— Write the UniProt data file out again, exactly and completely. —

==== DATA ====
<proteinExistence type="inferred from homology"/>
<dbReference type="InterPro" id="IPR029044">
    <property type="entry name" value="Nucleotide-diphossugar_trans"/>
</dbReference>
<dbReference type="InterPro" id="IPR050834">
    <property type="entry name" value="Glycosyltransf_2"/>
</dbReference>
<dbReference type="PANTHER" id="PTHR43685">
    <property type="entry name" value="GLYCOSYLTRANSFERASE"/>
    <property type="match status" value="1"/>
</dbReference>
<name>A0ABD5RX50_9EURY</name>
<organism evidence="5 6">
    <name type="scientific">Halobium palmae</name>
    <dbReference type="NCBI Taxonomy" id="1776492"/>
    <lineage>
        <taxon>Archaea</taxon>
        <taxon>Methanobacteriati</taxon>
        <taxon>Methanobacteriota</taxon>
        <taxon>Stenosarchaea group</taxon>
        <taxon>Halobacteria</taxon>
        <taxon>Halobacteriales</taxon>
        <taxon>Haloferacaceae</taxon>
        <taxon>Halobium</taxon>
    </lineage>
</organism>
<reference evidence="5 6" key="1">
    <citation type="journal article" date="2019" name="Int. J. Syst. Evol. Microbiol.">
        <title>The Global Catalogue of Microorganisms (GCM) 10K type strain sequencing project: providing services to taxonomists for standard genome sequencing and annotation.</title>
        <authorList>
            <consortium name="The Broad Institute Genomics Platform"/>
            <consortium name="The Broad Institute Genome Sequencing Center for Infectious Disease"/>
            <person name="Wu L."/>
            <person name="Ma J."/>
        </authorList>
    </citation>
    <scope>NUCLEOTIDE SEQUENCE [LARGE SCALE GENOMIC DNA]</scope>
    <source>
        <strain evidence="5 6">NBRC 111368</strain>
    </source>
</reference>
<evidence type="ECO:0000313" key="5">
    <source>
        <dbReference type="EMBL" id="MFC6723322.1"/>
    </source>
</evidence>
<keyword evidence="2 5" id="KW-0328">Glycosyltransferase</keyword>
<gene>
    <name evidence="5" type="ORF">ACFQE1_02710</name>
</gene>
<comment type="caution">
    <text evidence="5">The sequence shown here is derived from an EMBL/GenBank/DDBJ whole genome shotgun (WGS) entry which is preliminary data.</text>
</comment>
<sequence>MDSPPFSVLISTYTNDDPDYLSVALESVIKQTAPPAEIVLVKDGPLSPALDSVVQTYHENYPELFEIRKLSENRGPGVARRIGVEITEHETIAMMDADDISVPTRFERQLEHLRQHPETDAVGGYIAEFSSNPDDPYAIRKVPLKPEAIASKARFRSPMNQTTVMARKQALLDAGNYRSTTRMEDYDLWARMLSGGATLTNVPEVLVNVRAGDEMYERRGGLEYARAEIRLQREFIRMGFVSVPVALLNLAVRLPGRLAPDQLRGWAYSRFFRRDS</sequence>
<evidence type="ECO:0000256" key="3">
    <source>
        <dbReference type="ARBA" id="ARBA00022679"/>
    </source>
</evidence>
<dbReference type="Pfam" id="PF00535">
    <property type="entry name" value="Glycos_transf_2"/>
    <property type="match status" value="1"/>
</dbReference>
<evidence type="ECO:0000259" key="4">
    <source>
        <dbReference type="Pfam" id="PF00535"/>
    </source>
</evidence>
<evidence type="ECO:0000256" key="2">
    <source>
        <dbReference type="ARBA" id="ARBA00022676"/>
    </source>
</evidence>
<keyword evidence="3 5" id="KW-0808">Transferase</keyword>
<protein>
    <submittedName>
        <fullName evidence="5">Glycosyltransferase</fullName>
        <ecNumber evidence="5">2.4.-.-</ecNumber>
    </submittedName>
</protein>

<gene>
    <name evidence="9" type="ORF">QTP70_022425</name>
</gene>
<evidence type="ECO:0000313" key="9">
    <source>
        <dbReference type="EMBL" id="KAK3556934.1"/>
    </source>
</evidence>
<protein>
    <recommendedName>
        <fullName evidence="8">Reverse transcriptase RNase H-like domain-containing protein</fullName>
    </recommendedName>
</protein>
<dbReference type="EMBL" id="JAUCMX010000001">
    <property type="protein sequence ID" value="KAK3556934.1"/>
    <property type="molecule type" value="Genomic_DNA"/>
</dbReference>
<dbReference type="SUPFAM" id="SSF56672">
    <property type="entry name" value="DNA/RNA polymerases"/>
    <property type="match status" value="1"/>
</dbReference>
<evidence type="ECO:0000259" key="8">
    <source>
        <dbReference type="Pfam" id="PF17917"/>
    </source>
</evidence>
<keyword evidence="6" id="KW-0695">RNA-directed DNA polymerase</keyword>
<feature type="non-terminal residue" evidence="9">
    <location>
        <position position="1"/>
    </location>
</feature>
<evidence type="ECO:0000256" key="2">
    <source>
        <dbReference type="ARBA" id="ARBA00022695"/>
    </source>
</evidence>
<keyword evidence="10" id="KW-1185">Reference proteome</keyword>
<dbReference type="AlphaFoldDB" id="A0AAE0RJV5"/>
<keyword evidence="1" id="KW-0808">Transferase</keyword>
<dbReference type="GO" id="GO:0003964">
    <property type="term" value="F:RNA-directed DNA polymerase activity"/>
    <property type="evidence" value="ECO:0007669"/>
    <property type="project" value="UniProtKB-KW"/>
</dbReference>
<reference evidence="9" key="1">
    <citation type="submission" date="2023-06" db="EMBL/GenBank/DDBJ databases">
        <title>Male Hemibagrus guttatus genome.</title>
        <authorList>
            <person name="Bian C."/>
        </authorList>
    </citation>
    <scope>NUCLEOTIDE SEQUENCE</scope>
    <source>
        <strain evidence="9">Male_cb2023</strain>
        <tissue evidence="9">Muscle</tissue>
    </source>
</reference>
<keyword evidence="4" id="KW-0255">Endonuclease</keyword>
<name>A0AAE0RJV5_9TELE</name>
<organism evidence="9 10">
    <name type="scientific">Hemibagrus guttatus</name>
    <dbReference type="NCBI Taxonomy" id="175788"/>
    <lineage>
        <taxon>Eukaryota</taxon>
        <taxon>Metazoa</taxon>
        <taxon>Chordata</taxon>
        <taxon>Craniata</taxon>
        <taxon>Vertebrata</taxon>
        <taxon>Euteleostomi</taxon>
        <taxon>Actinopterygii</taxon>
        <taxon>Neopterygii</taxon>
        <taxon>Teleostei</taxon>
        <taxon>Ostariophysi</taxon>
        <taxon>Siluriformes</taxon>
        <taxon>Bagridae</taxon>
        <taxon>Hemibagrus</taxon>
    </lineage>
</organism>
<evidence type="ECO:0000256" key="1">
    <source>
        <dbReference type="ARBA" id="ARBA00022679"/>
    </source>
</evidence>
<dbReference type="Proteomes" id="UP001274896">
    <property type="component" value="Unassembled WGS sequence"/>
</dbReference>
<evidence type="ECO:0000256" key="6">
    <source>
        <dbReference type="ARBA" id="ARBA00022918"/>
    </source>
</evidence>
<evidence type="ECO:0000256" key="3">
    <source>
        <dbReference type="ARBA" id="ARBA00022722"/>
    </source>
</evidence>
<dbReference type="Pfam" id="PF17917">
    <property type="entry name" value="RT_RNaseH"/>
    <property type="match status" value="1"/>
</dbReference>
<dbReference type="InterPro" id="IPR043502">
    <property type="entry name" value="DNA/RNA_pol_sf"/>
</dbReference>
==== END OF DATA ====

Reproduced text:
<proteinExistence type="inferred from homology"/>
<dbReference type="InterPro" id="IPR029044">
    <property type="entry name" value="Nucleotide-diphossugar_trans"/>
</dbReference>
<dbReference type="InterPro" id="IPR050834">
    <property type="entry name" value="Glycosyltransf_2"/>
</dbReference>
<dbReference type="PANTHER" id="PTHR43685">
    <property type="entry name" value="GLYCOSYLTRANSFERASE"/>
    <property type="match status" value="1"/>
</dbReference>
<name>A0ABD5RX50_9EURY</name>
<organism evidence="5 6">
    <name type="scientific">Halobium palmae</name>
    <dbReference type="NCBI Taxonomy" id="1776492"/>
    <lineage>
        <taxon>Archaea</taxon>
        <taxon>Methanobacteriati</taxon>
        <taxon>Methanobacteriota</taxon>
        <taxon>Stenosarchaea group</taxon>
        <taxon>Halobacteria</taxon>
        <taxon>Halobacteriales</taxon>
        <taxon>Haloferacaceae</taxon>
        <taxon>Halobium</taxon>
    </lineage>
</organism>
<reference evidence="5 6" key="1">
    <citation type="journal article" date="2019" name="Int. J. Syst. Evol. Microbiol.">
        <title>The Global Catalogue of Microorganisms (GCM) 10K type strain sequencing project: providing services to taxonomists for standard genome sequencing and annotation.</title>
        <authorList>
            <consortium name="The Broad Institute Genomics Platform"/>
            <consortium name="The Broad Institute Genome Sequencing Center for Infectious Disease"/>
            <person name="Wu L."/>
            <person name="Ma J."/>
        </authorList>
    </citation>
    <scope>NUCLEOTIDE SEQUENCE [LARGE SCALE GENOMIC DNA]</scope>
    <source>
        <strain evidence="5 6">NBRC 111368</strain>
    </source>
</reference>
<evidence type="ECO:0000313" key="5">
    <source>
        <dbReference type="EMBL" id="MFC6723322.1"/>
    </source>
</evidence>
<keyword evidence="2 5" id="KW-0328">Glycosyltransferase</keyword>
<gene>
    <name evidence="5" type="ORF">ACFQE1_02710</name>
</gene>
<comment type="caution">
    <text evidence="5">The sequence shown here is derived from an EMBL/GenBank/DDBJ whole genome shotgun (WGS) entry which is preliminary data.</text>
</comment>
<sequence>MDSPPFSVLISTYTNDDPDYLSVALESVIKQTAPPAEIVLVKDGPLSPALDSVVQTYHENYPELFEIRKLSENRGPGVARRIGVEITEHETIAMMDADDISVPTRFERQLEHLRQHPETDAVGGYIAEFSSNPDDPYAIRKVPLKPEAIASKARFRSPMNQTTVMARKQALLDAGNYRSTTRMEDYDLWARMLSGGATLTNVPEVLVNVRAGDEMYERRGGLEYARAEIRLQREFIRMGFVSVPVALLNLAVRLPGRLAPDQLRGWAYSRFFRRDS</sequence>
<evidence type="ECO:0000256" key="3">
    <source>
        <dbReference type="ARBA" id="ARBA00022679"/>
    </source>
</evidence>
<dbReference type="Pfam" id="PF00535">
    <property type="entry name" value="Glycos_transf_2"/>
    <property type="match status" value="1"/>
</dbReference>
<evidence type="ECO:0000259" key="4">
    <source>
        <dbReference type="Pfam" id="PF00535"/>
    </source>
</evidence>
<evidence type="ECO:0000256" key="2">
    <source>
        <dbReference type="ARBA" id="ARBA00022676"/>
    </source>
</evidence>
<keyword evidence="3 5" id="KW-0808">Transferase</keyword>
<protein>
    <submittedName>
        <fullName evidence="5">Glycosyltransferase</fullName>
        <ecNumber evidence="5">2.4.-.-</ecNumber>
    </submittedName>
</protein>

<gene>
    <name evidence="9" type="ORF">QTP70_022425</name>
</gene>
<evidence type="ECO:0000313" key="9">
    <source>
        <dbReference type="EMBL" id="KAK3556934.1"/>
    </source>
</evidence>
<protein>
    <recommendedName>
        <fullName evidence="8">Reverse transcriptase RNase H-like domain-containing protein</fullName>
    </recommendedName>
</protein>
<dbReference type="EMBL" id="JAUCMX010000001">
    <property type="protein sequence ID" value="KAK3556934.1"/>
    <property type="molecule type" value="Genomic_DNA"/>
</dbReference>
<dbReference type="SUPFAM" id="SSF56672">
    <property type="entry name" value="DNA/RNA polymerases"/>
    <property type="match status" value="1"/>
</dbReference>
<evidence type="ECO:0000259" key="8">
    <source>
        <dbReference type="Pfam" id="PF17917"/>
    </source>
</evidence>
<keyword evidence="6" id="KW-0695">RNA-directed DNA polymerase</keyword>
<feature type="non-terminal residue" evidence="9">
    <location>
        <position position="1"/>
    </location>
</feature>
<evidence type="ECO:0000256" key="2">
    <source>
        <dbReference type="ARBA" id="ARBA00022695"/>
    </source>
</evidence>
<keyword evidence="10" id="KW-1185">Reference proteome</keyword>
<dbReference type="AlphaFoldDB" id="A0AAE0RJV5"/>
<keyword evidence="1" id="KW-0808">Transferase</keyword>
<dbReference type="GO" id="GO:0003964">
    <property type="term" value="F:RNA-directed DNA polymerase activity"/>
    <property type="evidence" value="ECO:0007669"/>
    <property type="project" value="UniProtKB-KW"/>
</dbReference>
<reference evidence="9" key="1">
    <citation type="submission" date="2023-06" db="EMBL/GenBank/DDBJ databases">
        <title>Male Hemibagrus guttatus genome.</title>
        <authorList>
            <person name="Bian C."/>
        </authorList>
    </citation>
    <scope>NUCLEOTIDE SEQUENCE</scope>
    <source>
        <strain evidence="9">Male_cb2023</strain>
        <tissue evidence="9">Muscle</tissue>
    </source>
</reference>
<keyword evidence="4" id="KW-0255">Endonuclease</keyword>
<name>A0AAE0RJV5_9TELE</name>
<organism evidence="9 10">
    <name type="scientific">Hemibagrus guttatus</name>
    <dbReference type="NCBI Taxonomy" id="175788"/>
    <lineage>
        <taxon>Eukaryota</taxon>
        <taxon>Metazoa</taxon>
        <taxon>Chordata</taxon>
        <taxon>Craniata</taxon>
        <taxon>Vertebrata</taxon>
        <taxon>Euteleostomi</taxon>
        <taxon>Actinopterygii</taxon>
        <taxon>Neopterygii</taxon>
        <taxon>Teleostei</taxon>
        <taxon>Ostariophysi</taxon>
        <taxon>Siluriformes</taxon>
        <taxon>Bagridae</taxon>
        <taxon>Hemibagrus</taxon>
    </lineage>
</organism>
<evidence type="ECO:0000256" key="1">
    <source>
        <dbReference type="ARBA" id="ARBA00022679"/>
    </source>
</evidence>
<dbReference type="Proteomes" id="UP001274896">
    <property type="component" value="Unassembled WGS sequence"/>
</dbReference>
<evidence type="ECO:0000256" key="6">
    <source>
        <dbReference type="ARBA" id="ARBA00022918"/>
    </source>
</evidence>
<evidence type="ECO:0000256" key="3">
    <source>
        <dbReference type="ARBA" id="ARBA00022722"/>
    </source>
</evidence>
<dbReference type="Pfam" id="PF17917">
    <property type="entry name" value="RT_RNaseH"/>
    <property type="match status" value="1"/>
</dbReference>
<dbReference type="InterPro" id="IPR043502">
    <property type="entry name" value="DNA/RNA_pol_sf"/>
</dbReference>